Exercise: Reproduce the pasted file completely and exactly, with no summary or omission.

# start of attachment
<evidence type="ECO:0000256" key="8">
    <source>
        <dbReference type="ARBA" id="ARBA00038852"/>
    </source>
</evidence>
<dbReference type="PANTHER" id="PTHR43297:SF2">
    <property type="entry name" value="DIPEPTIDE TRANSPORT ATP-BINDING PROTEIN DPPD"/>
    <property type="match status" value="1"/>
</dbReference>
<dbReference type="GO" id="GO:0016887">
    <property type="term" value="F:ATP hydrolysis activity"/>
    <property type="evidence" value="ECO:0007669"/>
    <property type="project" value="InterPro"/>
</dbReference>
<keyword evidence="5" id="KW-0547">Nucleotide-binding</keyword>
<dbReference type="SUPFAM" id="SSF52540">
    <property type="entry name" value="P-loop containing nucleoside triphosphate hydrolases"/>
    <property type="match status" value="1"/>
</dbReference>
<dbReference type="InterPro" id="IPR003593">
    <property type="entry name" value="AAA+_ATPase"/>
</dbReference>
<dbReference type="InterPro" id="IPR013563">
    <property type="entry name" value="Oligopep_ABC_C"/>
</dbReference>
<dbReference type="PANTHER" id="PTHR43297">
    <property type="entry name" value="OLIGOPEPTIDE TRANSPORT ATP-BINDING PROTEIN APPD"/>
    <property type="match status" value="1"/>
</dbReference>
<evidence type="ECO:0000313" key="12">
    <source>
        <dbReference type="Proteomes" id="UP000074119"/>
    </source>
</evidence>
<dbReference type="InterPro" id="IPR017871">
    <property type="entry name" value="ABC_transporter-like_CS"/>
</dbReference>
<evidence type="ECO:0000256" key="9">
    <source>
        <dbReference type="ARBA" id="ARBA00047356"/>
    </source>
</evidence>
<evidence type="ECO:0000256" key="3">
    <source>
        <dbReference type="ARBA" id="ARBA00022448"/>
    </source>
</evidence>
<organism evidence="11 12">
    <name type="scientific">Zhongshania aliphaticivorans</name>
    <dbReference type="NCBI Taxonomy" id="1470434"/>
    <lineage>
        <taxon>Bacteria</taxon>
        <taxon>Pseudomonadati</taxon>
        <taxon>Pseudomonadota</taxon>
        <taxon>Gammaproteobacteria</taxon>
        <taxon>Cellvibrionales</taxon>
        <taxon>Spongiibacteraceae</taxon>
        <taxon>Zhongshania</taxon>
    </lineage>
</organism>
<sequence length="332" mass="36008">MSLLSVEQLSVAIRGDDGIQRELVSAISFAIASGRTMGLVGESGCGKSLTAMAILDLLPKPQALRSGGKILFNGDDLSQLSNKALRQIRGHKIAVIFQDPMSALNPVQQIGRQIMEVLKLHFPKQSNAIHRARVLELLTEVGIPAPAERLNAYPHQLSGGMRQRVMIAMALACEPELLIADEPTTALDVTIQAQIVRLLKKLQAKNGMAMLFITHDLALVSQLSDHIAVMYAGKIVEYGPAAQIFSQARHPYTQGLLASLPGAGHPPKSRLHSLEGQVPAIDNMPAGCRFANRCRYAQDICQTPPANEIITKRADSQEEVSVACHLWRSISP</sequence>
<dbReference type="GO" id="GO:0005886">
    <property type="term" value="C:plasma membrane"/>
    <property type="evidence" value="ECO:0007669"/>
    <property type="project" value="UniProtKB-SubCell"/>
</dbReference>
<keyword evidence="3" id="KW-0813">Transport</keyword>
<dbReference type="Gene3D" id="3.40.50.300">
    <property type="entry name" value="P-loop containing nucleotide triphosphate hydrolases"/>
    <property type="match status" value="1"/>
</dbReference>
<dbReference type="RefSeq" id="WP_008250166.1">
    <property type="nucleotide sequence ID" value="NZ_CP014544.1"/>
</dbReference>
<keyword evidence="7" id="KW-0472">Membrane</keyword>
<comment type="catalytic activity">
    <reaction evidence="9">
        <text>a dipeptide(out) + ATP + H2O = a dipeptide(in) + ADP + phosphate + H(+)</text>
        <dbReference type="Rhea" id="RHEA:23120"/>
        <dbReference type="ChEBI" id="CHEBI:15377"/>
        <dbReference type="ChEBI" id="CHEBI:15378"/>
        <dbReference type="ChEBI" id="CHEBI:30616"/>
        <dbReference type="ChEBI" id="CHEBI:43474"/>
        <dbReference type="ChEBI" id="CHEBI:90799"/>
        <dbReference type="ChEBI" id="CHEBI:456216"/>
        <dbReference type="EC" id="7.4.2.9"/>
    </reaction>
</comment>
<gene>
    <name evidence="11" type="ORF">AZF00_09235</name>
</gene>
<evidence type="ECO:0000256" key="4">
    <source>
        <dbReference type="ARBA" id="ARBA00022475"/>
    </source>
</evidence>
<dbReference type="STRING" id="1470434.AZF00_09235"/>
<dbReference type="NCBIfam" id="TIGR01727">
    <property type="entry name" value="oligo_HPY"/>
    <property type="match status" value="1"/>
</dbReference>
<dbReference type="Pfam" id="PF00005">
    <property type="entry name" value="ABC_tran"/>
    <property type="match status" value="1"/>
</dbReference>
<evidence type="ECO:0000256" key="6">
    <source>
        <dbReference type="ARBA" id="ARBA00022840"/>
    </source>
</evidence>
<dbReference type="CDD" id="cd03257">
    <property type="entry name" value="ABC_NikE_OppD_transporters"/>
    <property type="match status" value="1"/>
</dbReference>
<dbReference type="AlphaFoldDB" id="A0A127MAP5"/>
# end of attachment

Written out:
<evidence type="ECO:0000256" key="8">
    <source>
        <dbReference type="ARBA" id="ARBA00038852"/>
    </source>
</evidence>
<dbReference type="PANTHER" id="PTHR43297:SF2">
    <property type="entry name" value="DIPEPTIDE TRANSPORT ATP-BINDING PROTEIN DPPD"/>
    <property type="match status" value="1"/>
</dbReference>
<dbReference type="GO" id="GO:0016887">
    <property type="term" value="F:ATP hydrolysis activity"/>
    <property type="evidence" value="ECO:0007669"/>
    <property type="project" value="InterPro"/>
</dbReference>
<keyword evidence="5" id="KW-0547">Nucleotide-binding</keyword>
<dbReference type="SUPFAM" id="SSF52540">
    <property type="entry name" value="P-loop containing nucleoside triphosphate hydrolases"/>
    <property type="match status" value="1"/>
</dbReference>
<dbReference type="InterPro" id="IPR003593">
    <property type="entry name" value="AAA+_ATPase"/>
</dbReference>
<dbReference type="InterPro" id="IPR013563">
    <property type="entry name" value="Oligopep_ABC_C"/>
</dbReference>
<dbReference type="PANTHER" id="PTHR43297">
    <property type="entry name" value="OLIGOPEPTIDE TRANSPORT ATP-BINDING PROTEIN APPD"/>
    <property type="match status" value="1"/>
</dbReference>
<evidence type="ECO:0000313" key="12">
    <source>
        <dbReference type="Proteomes" id="UP000074119"/>
    </source>
</evidence>
<dbReference type="InterPro" id="IPR017871">
    <property type="entry name" value="ABC_transporter-like_CS"/>
</dbReference>
<evidence type="ECO:0000256" key="9">
    <source>
        <dbReference type="ARBA" id="ARBA00047356"/>
    </source>
</evidence>
<evidence type="ECO:0000256" key="3">
    <source>
        <dbReference type="ARBA" id="ARBA00022448"/>
    </source>
</evidence>
<organism evidence="11 12">
    <name type="scientific">Zhongshania aliphaticivorans</name>
    <dbReference type="NCBI Taxonomy" id="1470434"/>
    <lineage>
        <taxon>Bacteria</taxon>
        <taxon>Pseudomonadati</taxon>
        <taxon>Pseudomonadota</taxon>
        <taxon>Gammaproteobacteria</taxon>
        <taxon>Cellvibrionales</taxon>
        <taxon>Spongiibacteraceae</taxon>
        <taxon>Zhongshania</taxon>
    </lineage>
</organism>
<sequence length="332" mass="36008">MSLLSVEQLSVAIRGDDGIQRELVSAISFAIASGRTMGLVGESGCGKSLTAMAILDLLPKPQALRSGGKILFNGDDLSQLSNKALRQIRGHKIAVIFQDPMSALNPVQQIGRQIMEVLKLHFPKQSNAIHRARVLELLTEVGIPAPAERLNAYPHQLSGGMRQRVMIAMALACEPELLIADEPTTALDVTIQAQIVRLLKKLQAKNGMAMLFITHDLALVSQLSDHIAVMYAGKIVEYGPAAQIFSQARHPYTQGLLASLPGAGHPPKSRLHSLEGQVPAIDNMPAGCRFANRCRYAQDICQTPPANEIITKRADSQEEVSVACHLWRSISP</sequence>
<dbReference type="GO" id="GO:0005886">
    <property type="term" value="C:plasma membrane"/>
    <property type="evidence" value="ECO:0007669"/>
    <property type="project" value="UniProtKB-SubCell"/>
</dbReference>
<keyword evidence="3" id="KW-0813">Transport</keyword>
<dbReference type="Gene3D" id="3.40.50.300">
    <property type="entry name" value="P-loop containing nucleotide triphosphate hydrolases"/>
    <property type="match status" value="1"/>
</dbReference>
<dbReference type="RefSeq" id="WP_008250166.1">
    <property type="nucleotide sequence ID" value="NZ_CP014544.1"/>
</dbReference>
<keyword evidence="7" id="KW-0472">Membrane</keyword>
<comment type="catalytic activity">
    <reaction evidence="9">
        <text>a dipeptide(out) + ATP + H2O = a dipeptide(in) + ADP + phosphate + H(+)</text>
        <dbReference type="Rhea" id="RHEA:23120"/>
        <dbReference type="ChEBI" id="CHEBI:15377"/>
        <dbReference type="ChEBI" id="CHEBI:15378"/>
        <dbReference type="ChEBI" id="CHEBI:30616"/>
        <dbReference type="ChEBI" id="CHEBI:43474"/>
        <dbReference type="ChEBI" id="CHEBI:90799"/>
        <dbReference type="ChEBI" id="CHEBI:456216"/>
        <dbReference type="EC" id="7.4.2.9"/>
    </reaction>
</comment>
<gene>
    <name evidence="11" type="ORF">AZF00_09235</name>
</gene>
<evidence type="ECO:0000256" key="4">
    <source>
        <dbReference type="ARBA" id="ARBA00022475"/>
    </source>
</evidence>
<dbReference type="STRING" id="1470434.AZF00_09235"/>
<dbReference type="NCBIfam" id="TIGR01727">
    <property type="entry name" value="oligo_HPY"/>
    <property type="match status" value="1"/>
</dbReference>
<dbReference type="Pfam" id="PF00005">
    <property type="entry name" value="ABC_tran"/>
    <property type="match status" value="1"/>
</dbReference>
<evidence type="ECO:0000256" key="6">
    <source>
        <dbReference type="ARBA" id="ARBA00022840"/>
    </source>
</evidence>
<dbReference type="CDD" id="cd03257">
    <property type="entry name" value="ABC_NikE_OppD_transporters"/>
    <property type="match status" value="1"/>
</dbReference>
<dbReference type="AlphaFoldDB" id="A0A127MAP5"/>